Monday, May 31, 2010

The Worst Possible Way to Settle an Argument

"War is cruelty. There's no use trying to reform it, the crueler it is the sooner it will be over."
~ William Tecumseh Sherman

When I was a child, Memorial Day was the day when Girl Scouts and Boy Scouts, high school bands and uniformed, sash-wearing men lined up in the street outside my house. Eventually the bands began to play and the line, which seemed to contain more people than I'd ever seen together, paraded into town, down the main street and to Memorial Field, where speeches were made, music was played and tributes were paid. Whether stooped with age or not-yet-grown, everyone looked so proud. I wanted so much to be part of it, I joined the Brownie Scouts for a brief time. It was only later, during Vietnam, that I made the association with death.

"So long as there are men there will be wars."
~ Albert Einstein

Memorial Day (originally called Decoration Day) was created shortly after the end of the Civil War. Waterloo, New York, is considered the holiday's birthplace because it has come together as a community to decorate the graves of soldiers with flowers every year since 1866. Above, soldiers from New York State pose with their artillery. Below, Union soldiers prepare for the Battle of Cumberland.

Memorial Day was first observed in a more official way in 1868, when General John Logan issued an order that flowers should be placed on the graves of Union soldiers at Arlington National Cemetery.

The photo above shows Union soldiers wounded on the first day of battle at Fredericksburg. Below, the bodies of Confederate soldiers collected for burial after the battle of Spottsylvania.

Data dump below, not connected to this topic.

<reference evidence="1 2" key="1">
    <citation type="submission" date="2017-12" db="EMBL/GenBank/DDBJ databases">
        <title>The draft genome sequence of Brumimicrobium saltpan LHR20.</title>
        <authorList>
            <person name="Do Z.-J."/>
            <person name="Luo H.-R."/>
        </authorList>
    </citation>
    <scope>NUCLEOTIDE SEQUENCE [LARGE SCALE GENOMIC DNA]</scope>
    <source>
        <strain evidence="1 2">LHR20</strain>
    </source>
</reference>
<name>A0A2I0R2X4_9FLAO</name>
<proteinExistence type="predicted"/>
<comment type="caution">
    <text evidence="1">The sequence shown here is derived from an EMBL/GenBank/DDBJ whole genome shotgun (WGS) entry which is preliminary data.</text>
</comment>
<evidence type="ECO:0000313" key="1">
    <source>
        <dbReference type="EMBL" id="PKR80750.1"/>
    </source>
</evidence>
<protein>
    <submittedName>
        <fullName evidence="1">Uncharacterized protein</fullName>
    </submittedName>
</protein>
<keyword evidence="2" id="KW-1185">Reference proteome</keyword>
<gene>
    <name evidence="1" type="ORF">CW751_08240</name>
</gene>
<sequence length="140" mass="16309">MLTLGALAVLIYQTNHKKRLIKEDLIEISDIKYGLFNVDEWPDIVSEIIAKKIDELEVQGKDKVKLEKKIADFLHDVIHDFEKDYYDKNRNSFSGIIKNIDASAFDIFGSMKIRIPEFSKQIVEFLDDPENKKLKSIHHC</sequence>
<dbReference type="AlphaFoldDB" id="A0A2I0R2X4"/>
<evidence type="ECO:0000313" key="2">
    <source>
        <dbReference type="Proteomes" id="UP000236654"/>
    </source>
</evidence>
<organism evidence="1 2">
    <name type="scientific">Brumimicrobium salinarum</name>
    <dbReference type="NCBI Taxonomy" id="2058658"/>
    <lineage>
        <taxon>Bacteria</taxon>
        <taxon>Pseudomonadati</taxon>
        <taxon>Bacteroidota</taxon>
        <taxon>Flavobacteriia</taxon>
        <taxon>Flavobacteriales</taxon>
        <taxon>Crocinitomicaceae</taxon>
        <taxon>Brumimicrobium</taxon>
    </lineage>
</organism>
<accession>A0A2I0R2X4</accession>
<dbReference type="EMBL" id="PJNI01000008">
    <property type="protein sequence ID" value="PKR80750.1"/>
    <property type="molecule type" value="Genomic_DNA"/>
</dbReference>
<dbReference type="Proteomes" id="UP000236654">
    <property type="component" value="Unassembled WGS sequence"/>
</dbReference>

“Soldiers are dreamers; when the guns begin they think of firelit homes, clean beds, and wives.”
~ Siegfried Sassoon 

Siegried Sassoon, the British poet, knew whereof he spoke. He served bravely in the trenches in World War I. He saw friends die, was wounded himself and refused to return to battle after his convalescence because, as he wrote to his commanding officer, "I believe that the war upon which I entered as a war of defence and liberation has now become a war of aggression and conquest." It has often been observed that politicians start wars and soldiers finish them; politicians also extend them.

Today's post is my puny tribute to all the brave soldiers, living and dead. As William Makepeace Thackeray wrote, “Bravery never goes out of fashion.”

  • The Civil War photos above, and many, many more, are part of the Library of Congress's online Civil War Archive. You can view the photos here
  • For wonderful photos of today's U.S. Military, go to this website and see what military members are posting on Flickr.
  • The wonderful photo of Arlington National Cemetery above was found on this Flickr photostream. I hope the gifted photographer, known only as Stuck in Customs, doesn't mind.


  1. To paraphrase Linus in "A Charlie Brown Christmas," that's what Memorial Day is all about. Great post.